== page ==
After eight years in London his name resounds in the music scene. Ahmed was born in 1978 surrounded by bewitching Cuban rhythms and with the gift of being able to interpret and pass on melodies by composers born under the Caribbean sun.
By the age of four he was already taking percussion and drumming classes and he was a member of the music group “Meñique”. Aged eight he decided to learn to play the violin but he was told that “I had something wrong with my hands and would not be able to play it”, explains Ahmed Dickinson Cárdenas.
Even now he still does not know what the problem was, but perhaps it is an example of how the instrument chooses the musician, as at nine years old he tried his luck with the guitar and this time it really worked.
In 1987 guided by Fernando López and Roberto Kessel, Ahmed began taking guitar and piano lessons. “I preferred the guitar because you can feel its vibrations so the connection is more intimate”, he explains. He adds, “You can always take its sound with you and the subtle differences in its tone and colour makes it special”.
Ñico, his teacher
In the year 2000, now aged 21, Ahmed met José Antonio “Ñico” Rojas, who along with José Antonio Méndez and César Portillo de la Luz had been a forerunner of the musical movement which began in 1940,”Filin”.
“It was a privilege to be able to work with him”, says the artist. “I was able to gain an in depth knowledge of his work and of part of his life”. Furthermore, it was thanks to this connection that “I veered away from the rules of musical theory that I had learnt at the school”.
According to Ahmed, Ñico the Cuban guitarist had had no formal music tuition (he was in fact a civil engineer by trade) and as such “his work was much more elaborate than anything that he could write” and he goes on to say that “he never had any real tools with which to translate his aesthetic thoughts”.
It was in looking to save old compositions and write the last ones that Ahmed transcribed, learned and executed most of the masterpieces of the late guitarist. “I noticed straight away that what was on the page was not the same as what he played”, he comments. “It was like a basic model, the skeleton of the melody”.
This work has allowed him to broadcast the cultural legacy of the Cuban composer and has helped Dickinson himself to write music which comes from his feelings, not merely from good technique.
London as opportunity
In 2004 Ahmed travelled to London to visit his girlfriend who had sent him prospectuses of music schools in the city. That was how he came to enrol at the Royal College of Music in 2005. Then in 2006 he won the Kramer-Chappell scholarship to study at the Guildhall School of Music and Drama.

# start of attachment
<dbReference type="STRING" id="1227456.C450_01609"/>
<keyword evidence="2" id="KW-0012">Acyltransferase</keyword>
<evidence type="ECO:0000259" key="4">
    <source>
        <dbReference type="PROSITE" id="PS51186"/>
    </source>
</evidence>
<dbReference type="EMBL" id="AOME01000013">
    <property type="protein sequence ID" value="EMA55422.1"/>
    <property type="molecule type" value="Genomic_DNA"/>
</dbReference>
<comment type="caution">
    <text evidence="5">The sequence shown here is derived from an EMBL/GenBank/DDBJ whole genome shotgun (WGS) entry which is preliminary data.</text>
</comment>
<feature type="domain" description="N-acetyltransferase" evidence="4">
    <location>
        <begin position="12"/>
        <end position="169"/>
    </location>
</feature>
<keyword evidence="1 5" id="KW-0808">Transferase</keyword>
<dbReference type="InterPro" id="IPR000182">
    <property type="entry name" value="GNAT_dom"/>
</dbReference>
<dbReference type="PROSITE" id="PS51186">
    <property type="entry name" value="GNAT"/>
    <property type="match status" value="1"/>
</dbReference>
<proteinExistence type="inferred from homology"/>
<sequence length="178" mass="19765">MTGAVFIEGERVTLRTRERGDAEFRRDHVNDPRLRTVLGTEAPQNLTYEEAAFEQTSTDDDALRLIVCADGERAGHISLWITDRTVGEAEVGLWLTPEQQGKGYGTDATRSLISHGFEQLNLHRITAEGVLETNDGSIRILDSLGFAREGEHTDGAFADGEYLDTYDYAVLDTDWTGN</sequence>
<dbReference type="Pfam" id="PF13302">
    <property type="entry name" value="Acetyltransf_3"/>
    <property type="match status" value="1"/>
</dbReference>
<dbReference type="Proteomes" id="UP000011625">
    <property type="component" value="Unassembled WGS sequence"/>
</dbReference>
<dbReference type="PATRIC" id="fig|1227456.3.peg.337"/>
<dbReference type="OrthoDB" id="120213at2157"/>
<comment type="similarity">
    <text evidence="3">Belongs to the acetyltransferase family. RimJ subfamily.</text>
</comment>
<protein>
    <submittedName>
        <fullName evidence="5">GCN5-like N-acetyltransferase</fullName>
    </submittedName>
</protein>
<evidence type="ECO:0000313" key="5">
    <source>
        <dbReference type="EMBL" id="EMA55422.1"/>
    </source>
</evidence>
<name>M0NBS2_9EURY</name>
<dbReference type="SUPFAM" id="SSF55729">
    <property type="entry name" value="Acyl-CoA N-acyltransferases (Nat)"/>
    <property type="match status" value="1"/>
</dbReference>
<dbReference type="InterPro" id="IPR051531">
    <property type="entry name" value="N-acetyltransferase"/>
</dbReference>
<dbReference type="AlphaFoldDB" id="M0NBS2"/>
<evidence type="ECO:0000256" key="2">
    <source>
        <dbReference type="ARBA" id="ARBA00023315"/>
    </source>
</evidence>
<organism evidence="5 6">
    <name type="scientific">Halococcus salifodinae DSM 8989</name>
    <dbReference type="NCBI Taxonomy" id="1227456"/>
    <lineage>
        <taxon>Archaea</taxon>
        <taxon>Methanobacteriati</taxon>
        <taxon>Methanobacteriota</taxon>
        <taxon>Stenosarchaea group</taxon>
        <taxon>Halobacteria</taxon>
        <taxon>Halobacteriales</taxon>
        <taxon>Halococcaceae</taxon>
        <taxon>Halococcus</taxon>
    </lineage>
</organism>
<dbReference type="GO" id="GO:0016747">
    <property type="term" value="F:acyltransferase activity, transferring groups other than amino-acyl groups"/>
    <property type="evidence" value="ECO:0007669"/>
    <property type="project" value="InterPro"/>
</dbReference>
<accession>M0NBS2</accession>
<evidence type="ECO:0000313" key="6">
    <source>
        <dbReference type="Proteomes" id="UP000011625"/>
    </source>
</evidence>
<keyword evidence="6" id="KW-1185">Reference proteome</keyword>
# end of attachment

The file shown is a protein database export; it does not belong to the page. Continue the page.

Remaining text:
Furthermore, he has had the opportunity to perform on stages such as Wigmore Hall, the Sage Gateshead, the ICA, the church of St James, Piccadilly and the Royal Festival Hall among others.
On Ahmed’s discography some which stand out are “Latin Perspective” (2008) with Santiago Quartet, “Ben Wragg & Ahmed Dickinson” (2009), “Canciones del Alma” (2010), along with the soprano Laura Mitchell, “Suite Habana” (2011), a recording of music by Cuban composer Eduardo Martín with Hammadi Rencurrell and Emma Blanco as Mestizo Ensemble. Not forgetting “Ahmed Dickinson plays Ñico Rojas”.
Yes, you’re right. In fact, thanks to the letters that I have received asking for the musical scores of Ñico’s work, we are going to publish a book with his last twenty compositions. His work will reach more people, and we want to distribute it free of charge to schools in Havana because it’s what Ñico would have liked to have done himself.
How difficult has it been to get settled in London?
It is difficult but not impossible. I came to London with the aim and the desire of eating up the city as I had never rejected any invitation to perform, something which I think is important to get known.
Because of this, I have been able to play in all the places that I had ever dreamed of playing in.
What is your relationship like with the British public?
I have been very well accepted. I don’t know if it is because of the way that I behave on the music scene, or because for many of them I am the first Cuban musician that they have seen play a classical repertoire. It is well known that Cuban music is very good, but there is not a community of popular classical Cuban musicians.
No. When I retire I want to return to Cuba. At the moment, as a musician I am in the best place and I am very happy here.
London is one of the hubs where you can learn different ways to compose and understand music. In Cuba I wouldn’t have that opportunity as it is a small island away from such intellectual outside influences.
(Translated by Frances Singer)